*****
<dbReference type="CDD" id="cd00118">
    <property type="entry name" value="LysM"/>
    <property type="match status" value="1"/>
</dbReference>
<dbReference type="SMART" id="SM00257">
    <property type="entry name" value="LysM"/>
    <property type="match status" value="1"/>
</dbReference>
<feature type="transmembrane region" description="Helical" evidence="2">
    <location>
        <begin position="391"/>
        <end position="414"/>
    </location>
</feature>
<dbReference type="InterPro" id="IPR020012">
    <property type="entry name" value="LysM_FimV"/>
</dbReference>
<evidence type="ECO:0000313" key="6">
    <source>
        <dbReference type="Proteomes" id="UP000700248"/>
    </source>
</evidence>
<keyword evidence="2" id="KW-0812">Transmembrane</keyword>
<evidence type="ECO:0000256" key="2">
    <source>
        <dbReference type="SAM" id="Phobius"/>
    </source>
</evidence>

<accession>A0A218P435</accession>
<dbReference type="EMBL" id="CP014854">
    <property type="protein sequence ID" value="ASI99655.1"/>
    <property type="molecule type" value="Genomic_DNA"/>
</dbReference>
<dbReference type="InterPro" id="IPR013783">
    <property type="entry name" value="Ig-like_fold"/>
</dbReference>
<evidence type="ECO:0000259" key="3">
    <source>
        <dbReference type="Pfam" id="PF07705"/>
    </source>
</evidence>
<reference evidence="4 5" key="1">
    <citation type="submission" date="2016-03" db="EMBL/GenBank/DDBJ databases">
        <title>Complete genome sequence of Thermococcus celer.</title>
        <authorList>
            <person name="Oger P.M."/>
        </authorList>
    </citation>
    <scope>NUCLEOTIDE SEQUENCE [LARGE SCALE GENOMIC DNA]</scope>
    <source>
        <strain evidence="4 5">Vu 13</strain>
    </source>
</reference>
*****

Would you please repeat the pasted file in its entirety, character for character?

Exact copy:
<dbReference type="CDD" id="cd00118">
    <property type="entry name" value="LysM"/>
    <property type="match status" value="1"/>
</dbReference>
<dbReference type="SMART" id="SM00257">
    <property type="entry name" value="LysM"/>
    <property type="match status" value="1"/>
</dbReference>
<feature type="transmembrane region" description="Helical" evidence="2">
    <location>
        <begin position="391"/>
        <end position="414"/>
    </location>
</feature>
<dbReference type="InterPro" id="IPR020012">
    <property type="entry name" value="LysM_FimV"/>
</dbReference>
<evidence type="ECO:0000313" key="6">
    <source>
        <dbReference type="Proteomes" id="UP000700248"/>
    </source>
</evidence>
<keyword evidence="2" id="KW-0812">Transmembrane</keyword>
<evidence type="ECO:0000256" key="2">
    <source>
        <dbReference type="SAM" id="Phobius"/>
    </source>
</evidence>

<accession>A0A218P435</accession>
<dbReference type="EMBL" id="CP014854">
    <property type="protein sequence ID" value="ASI99655.1"/>
    <property type="molecule type" value="Genomic_DNA"/>
</dbReference>
<dbReference type="InterPro" id="IPR013783">
    <property type="entry name" value="Ig-like_fold"/>
</dbReference>
<evidence type="ECO:0000259" key="3">
    <source>
        <dbReference type="Pfam" id="PF07705"/>
    </source>
</evidence>
<reference evidence="4 5" key="1">
    <citation type="submission" date="2016-03" db="EMBL/GenBank/DDBJ databases">
        <title>Complete genome sequence of Thermococcus celer.</title>
        <authorList>
            <person name="Oger P.M."/>
        </authorList>
    </citation>
    <scope>NUCLEOTIDE SEQUENCE [LARGE SCALE GENOMIC DNA]</scope>
    <source>
        <strain evidence="4 5">Vu 13</strain>
    </source>
</reference>